JavaScript maps and sets part 2: Weak maps

JavaScript maps and sets part 2: Weak maps

1 Jan 2021 javascript maps

Welcome to part 2 of my in-depth guide to JavaScript maps and sets. In this part, we'll be looking at weak maps, which are altogether more exotic than normal maps.

In this part we'll be looking only at features unique to weak maps; to learn about maps in general, see part 1: maps.

What are weak maps? 🔗

Weak maps are maps (duh), but with a couple of differences. We learned in part 1 that, with maps, keys can be of any data type, unlike with traditional objects, where keys are strings or symbols.

This means we can even use objects as keys. However, with weak maps, the keys are always objects. They can't be anything else.

let map = new WeakMap(); map.set('foo', 'bar');

That will throw an error:

Uncaught TypeError: WeakMap key must be an object, got "foo"

Why must keys be objects in weak maps? The reason is intrinsically linked to the other important differences between weak maps and maps.

Weakly referenced keys 🔗

What the hell does that mean? Well, it has to do with JavaScript garbage collection.

Now, one of the joys of JavaScript is that garbage collection - i.e. handling memory and destroying unused objects - is handled automatically. This contrasts with languages such as C, where the developer manages this manually.

A quick primer on JS garbage collection 🔗

One of the joys of JavaScript is we don't have to worry about garbage collection - it's handled automatically for us. Contrast this with languages such as C, where garbage collection and memory management are handled explicitly by the developer.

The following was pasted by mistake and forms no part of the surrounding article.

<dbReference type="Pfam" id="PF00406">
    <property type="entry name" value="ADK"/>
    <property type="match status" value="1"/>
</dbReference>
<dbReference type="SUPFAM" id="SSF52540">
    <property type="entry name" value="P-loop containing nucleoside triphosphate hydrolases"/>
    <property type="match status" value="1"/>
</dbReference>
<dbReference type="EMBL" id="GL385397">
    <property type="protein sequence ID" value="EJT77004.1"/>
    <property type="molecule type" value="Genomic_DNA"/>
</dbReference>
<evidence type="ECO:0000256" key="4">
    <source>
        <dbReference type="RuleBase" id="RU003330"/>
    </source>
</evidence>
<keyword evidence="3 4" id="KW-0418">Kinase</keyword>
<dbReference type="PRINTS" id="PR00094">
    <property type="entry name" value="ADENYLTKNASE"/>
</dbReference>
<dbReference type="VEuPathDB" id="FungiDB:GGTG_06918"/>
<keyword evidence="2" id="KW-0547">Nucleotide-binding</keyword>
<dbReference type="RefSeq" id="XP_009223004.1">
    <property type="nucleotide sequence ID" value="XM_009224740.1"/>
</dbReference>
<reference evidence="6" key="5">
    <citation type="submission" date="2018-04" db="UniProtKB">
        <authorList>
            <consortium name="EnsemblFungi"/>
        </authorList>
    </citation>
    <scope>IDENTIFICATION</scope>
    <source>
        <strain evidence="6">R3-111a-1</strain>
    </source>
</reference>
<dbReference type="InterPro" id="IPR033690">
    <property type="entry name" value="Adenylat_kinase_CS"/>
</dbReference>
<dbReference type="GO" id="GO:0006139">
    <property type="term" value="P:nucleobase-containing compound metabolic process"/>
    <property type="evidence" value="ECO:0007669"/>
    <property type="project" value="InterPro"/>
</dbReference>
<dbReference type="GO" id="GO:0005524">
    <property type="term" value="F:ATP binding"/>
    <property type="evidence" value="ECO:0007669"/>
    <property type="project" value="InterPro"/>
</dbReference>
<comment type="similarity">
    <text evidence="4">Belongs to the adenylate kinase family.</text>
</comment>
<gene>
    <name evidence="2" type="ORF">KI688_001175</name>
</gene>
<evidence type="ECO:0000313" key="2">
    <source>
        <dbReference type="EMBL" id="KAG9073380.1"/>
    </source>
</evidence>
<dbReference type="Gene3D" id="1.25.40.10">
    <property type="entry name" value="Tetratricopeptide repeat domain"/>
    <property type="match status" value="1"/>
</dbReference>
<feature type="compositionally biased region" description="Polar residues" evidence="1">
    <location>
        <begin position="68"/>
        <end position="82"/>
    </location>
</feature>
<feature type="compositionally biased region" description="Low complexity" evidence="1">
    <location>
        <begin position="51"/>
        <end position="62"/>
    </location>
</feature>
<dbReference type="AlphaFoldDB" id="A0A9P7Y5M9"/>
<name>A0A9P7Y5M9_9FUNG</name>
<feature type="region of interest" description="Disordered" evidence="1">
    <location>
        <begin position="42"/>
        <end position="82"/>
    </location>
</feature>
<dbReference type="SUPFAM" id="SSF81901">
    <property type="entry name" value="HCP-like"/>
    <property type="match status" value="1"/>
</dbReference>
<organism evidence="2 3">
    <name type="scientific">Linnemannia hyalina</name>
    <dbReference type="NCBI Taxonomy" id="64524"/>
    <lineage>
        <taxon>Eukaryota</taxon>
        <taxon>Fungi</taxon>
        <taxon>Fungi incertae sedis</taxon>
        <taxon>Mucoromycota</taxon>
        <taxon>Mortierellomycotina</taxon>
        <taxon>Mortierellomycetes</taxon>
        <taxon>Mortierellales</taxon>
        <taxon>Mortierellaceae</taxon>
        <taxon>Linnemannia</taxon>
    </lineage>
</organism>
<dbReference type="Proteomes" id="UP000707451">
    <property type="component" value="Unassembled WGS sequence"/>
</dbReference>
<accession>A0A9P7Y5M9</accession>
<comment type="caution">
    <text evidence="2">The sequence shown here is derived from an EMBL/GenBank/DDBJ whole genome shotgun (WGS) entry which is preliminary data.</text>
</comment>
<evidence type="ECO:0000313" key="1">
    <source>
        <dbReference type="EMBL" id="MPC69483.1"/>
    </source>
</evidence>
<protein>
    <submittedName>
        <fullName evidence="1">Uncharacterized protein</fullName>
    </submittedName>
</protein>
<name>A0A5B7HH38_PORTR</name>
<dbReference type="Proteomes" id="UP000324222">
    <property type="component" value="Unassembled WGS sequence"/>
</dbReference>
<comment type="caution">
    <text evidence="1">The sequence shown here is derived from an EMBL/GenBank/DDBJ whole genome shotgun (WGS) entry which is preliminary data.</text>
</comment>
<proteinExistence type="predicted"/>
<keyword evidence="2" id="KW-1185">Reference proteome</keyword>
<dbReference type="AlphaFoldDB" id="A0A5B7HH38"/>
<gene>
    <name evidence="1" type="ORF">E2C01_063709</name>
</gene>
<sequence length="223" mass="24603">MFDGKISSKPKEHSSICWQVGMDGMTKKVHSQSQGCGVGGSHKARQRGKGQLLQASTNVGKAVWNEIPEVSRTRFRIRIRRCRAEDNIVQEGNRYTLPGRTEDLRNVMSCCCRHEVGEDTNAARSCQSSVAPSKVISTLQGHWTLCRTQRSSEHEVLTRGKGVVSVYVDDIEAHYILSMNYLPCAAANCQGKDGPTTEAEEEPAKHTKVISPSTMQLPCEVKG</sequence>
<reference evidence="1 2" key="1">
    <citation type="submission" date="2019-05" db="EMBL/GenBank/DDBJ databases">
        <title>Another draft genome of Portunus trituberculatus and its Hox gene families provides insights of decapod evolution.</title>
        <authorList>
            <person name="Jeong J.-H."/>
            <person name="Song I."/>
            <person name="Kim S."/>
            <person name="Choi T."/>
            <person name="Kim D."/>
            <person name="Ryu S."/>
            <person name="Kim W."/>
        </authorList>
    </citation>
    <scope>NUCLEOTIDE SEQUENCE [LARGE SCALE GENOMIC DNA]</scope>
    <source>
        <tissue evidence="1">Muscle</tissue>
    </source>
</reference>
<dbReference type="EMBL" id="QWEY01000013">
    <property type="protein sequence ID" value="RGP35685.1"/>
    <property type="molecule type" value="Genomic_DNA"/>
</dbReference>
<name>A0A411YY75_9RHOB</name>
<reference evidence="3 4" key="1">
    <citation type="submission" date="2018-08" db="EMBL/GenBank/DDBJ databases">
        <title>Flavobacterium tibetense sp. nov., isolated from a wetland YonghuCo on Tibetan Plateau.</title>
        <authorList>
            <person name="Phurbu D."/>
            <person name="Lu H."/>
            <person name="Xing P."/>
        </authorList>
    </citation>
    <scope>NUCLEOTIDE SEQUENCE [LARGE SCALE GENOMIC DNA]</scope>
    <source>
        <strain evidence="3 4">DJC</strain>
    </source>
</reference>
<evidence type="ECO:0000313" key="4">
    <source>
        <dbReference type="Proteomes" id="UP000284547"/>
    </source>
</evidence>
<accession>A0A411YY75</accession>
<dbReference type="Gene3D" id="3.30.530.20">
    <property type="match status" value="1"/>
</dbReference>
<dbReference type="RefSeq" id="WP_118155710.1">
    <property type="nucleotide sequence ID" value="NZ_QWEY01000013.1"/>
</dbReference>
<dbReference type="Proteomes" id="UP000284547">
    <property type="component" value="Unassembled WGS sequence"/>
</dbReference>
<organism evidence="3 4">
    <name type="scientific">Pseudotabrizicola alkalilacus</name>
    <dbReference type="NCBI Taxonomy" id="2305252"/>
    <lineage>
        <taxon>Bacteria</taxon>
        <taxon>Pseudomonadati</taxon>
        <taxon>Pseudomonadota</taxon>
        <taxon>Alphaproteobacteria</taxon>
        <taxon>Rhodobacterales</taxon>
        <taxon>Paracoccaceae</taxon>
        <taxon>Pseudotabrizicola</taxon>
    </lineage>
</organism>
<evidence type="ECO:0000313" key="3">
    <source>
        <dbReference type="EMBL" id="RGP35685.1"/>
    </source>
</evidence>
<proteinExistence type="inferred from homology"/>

In JavaScript, garbage collection happens on an object when there are no further references to it.

let myobj = {foo: 'bar'}; myobj = null; //overwrite the object to schedule garbage collection

If there's lingering references, though, garbage collection won't happen for the object. How could it? The reference still needs access to it.

let myobj = {foo: 'bar'}; let myref = myobj; myobj = null; myref; //{foo: 'bar'} - object still alive and well, even though @myobj is dead

One thing that's important to understand is we, the developer, can't be certain of the exact time when garbage collection happens. This is up to the JavaScript engine; it may happen immediately, or it may schedule it for a short while later.

Weak maps and garbage collection 🔗

Now, what does this have to do with weak maps?

When an object is stored as a key in a weak map, it is automatically garbage collected any time when, in the future, no references to that object persist. By implication, this means it's also removed from the map (since, if an object is garbage collected, it can no longer exist anywhere, including in our map).

let mymap = new WeakMap(); let myobj = {foo: 'bar'}; mymap.set(myobj, 'some data'); mymap.has(myobj); //true myobj = null; //overwrite object - garbage-collected and removed from map!

In other words, weak maps do not stand in the way of garbage collection in the way that objects stored as keys in normal maps (or as values in arrays, etc) would do.

Note that console.log()'ing a weak map after references to an object key have been deleted/overwritten, may still show the key in the map. Consoles sometimes play by their own rules.

As a result, the contents of weak map exist in a sort of quantum state. Some parts may genuinely exist, some parts may be earmarked for garbage collection and removal, some parts may have already been garbage collected and removed.